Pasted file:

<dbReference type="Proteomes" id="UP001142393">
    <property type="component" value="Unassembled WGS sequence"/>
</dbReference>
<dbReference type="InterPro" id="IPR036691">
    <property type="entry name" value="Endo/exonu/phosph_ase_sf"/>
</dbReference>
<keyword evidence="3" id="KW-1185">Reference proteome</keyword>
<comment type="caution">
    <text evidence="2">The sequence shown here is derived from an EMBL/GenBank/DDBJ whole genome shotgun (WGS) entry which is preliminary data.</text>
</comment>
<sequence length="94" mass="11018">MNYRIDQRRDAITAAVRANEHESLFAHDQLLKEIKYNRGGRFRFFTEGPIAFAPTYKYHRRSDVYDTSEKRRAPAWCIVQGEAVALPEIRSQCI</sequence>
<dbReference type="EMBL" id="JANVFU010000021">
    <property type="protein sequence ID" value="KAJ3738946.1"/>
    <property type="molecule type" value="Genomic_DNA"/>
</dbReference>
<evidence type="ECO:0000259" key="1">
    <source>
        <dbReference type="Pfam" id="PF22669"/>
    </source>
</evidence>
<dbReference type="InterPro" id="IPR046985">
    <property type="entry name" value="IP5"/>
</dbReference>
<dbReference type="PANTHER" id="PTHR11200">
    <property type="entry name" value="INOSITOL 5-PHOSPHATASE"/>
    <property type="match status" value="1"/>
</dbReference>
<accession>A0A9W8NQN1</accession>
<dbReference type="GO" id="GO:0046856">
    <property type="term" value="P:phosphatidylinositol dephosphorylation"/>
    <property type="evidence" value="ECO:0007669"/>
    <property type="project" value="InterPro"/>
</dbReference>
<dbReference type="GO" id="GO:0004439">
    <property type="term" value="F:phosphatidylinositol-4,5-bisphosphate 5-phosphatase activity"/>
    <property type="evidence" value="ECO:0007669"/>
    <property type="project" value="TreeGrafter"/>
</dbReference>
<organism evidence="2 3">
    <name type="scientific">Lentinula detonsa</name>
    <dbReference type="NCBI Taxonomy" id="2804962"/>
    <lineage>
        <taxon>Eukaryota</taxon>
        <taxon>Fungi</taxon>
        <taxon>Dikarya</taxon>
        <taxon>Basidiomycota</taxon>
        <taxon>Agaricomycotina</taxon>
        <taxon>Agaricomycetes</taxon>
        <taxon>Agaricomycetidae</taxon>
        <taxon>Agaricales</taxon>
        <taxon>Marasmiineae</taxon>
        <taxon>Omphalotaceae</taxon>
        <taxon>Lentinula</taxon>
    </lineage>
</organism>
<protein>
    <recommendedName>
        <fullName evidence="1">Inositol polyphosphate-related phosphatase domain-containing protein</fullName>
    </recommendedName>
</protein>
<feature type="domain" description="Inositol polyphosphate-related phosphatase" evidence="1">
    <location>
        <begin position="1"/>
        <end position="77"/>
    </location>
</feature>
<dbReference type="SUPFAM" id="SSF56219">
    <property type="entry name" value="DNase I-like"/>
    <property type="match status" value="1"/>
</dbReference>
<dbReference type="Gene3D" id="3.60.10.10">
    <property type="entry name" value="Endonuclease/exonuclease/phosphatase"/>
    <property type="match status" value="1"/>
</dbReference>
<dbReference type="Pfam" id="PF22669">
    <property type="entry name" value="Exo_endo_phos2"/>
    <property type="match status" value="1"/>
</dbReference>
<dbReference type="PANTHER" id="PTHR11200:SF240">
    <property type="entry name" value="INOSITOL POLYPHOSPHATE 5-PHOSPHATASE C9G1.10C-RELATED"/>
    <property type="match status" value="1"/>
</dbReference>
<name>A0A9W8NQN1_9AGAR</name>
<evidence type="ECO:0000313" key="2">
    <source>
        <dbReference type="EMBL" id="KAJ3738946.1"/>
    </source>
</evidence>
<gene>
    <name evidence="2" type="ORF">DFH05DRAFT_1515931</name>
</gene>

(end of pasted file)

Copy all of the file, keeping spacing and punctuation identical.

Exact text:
<dbReference type="Proteomes" id="UP001142393">
    <property type="component" value="Unassembled WGS sequence"/>
</dbReference>
<dbReference type="InterPro" id="IPR036691">
    <property type="entry name" value="Endo/exonu/phosph_ase_sf"/>
</dbReference>
<keyword evidence="3" id="KW-1185">Reference proteome</keyword>
<comment type="caution">
    <text evidence="2">The sequence shown here is derived from an EMBL/GenBank/DDBJ whole genome shotgun (WGS) entry which is preliminary data.</text>
</comment>
<sequence length="94" mass="11018">MNYRIDQRRDAITAAVRANEHESLFAHDQLLKEIKYNRGGRFRFFTEGPIAFAPTYKYHRRSDVYDTSEKRRAPAWCIVQGEAVALPEIRSQCI</sequence>
<dbReference type="EMBL" id="JANVFU010000021">
    <property type="protein sequence ID" value="KAJ3738946.1"/>
    <property type="molecule type" value="Genomic_DNA"/>
</dbReference>
<evidence type="ECO:0000259" key="1">
    <source>
        <dbReference type="Pfam" id="PF22669"/>
    </source>
</evidence>
<dbReference type="InterPro" id="IPR046985">
    <property type="entry name" value="IP5"/>
</dbReference>
<dbReference type="PANTHER" id="PTHR11200">
    <property type="entry name" value="INOSITOL 5-PHOSPHATASE"/>
    <property type="match status" value="1"/>
</dbReference>
<accession>A0A9W8NQN1</accession>
<dbReference type="GO" id="GO:0046856">
    <property type="term" value="P:phosphatidylinositol dephosphorylation"/>
    <property type="evidence" value="ECO:0007669"/>
    <property type="project" value="InterPro"/>
</dbReference>
<dbReference type="GO" id="GO:0004439">
    <property type="term" value="F:phosphatidylinositol-4,5-bisphosphate 5-phosphatase activity"/>
    <property type="evidence" value="ECO:0007669"/>
    <property type="project" value="TreeGrafter"/>
</dbReference>
<organism evidence="2 3">
    <name type="scientific">Lentinula detonsa</name>
    <dbReference type="NCBI Taxonomy" id="2804962"/>
    <lineage>
        <taxon>Eukaryota</taxon>
        <taxon>Fungi</taxon>
        <taxon>Dikarya</taxon>
        <taxon>Basidiomycota</taxon>
        <taxon>Agaricomycotina</taxon>
        <taxon>Agaricomycetes</taxon>
        <taxon>Agaricomycetidae</taxon>
        <taxon>Agaricales</taxon>
        <taxon>Marasmiineae</taxon>
        <taxon>Omphalotaceae</taxon>
        <taxon>Lentinula</taxon>
    </lineage>
</organism>
<protein>
    <recommendedName>
        <fullName evidence="1">Inositol polyphosphate-related phosphatase domain-containing protein</fullName>
    </recommendedName>
</protein>
<feature type="domain" description="Inositol polyphosphate-related phosphatase" evidence="1">
    <location>
        <begin position="1"/>
        <end position="77"/>
    </location>
</feature>
<dbReference type="SUPFAM" id="SSF56219">
    <property type="entry name" value="DNase I-like"/>
    <property type="match status" value="1"/>
</dbReference>
<dbReference type="Gene3D" id="3.60.10.10">
    <property type="entry name" value="Endonuclease/exonuclease/phosphatase"/>
    <property type="match status" value="1"/>
</dbReference>
<dbReference type="Pfam" id="PF22669">
    <property type="entry name" value="Exo_endo_phos2"/>
    <property type="match status" value="1"/>
</dbReference>
<dbReference type="PANTHER" id="PTHR11200:SF240">
    <property type="entry name" value="INOSITOL POLYPHOSPHATE 5-PHOSPHATASE C9G1.10C-RELATED"/>
    <property type="match status" value="1"/>
</dbReference>
<name>A0A9W8NQN1_9AGAR</name>
<evidence type="ECO:0000313" key="2">
    <source>
        <dbReference type="EMBL" id="KAJ3738946.1"/>
    </source>
</evidence>
<gene>
    <name evidence="2" type="ORF">DFH05DRAFT_1515931</name>
</gene>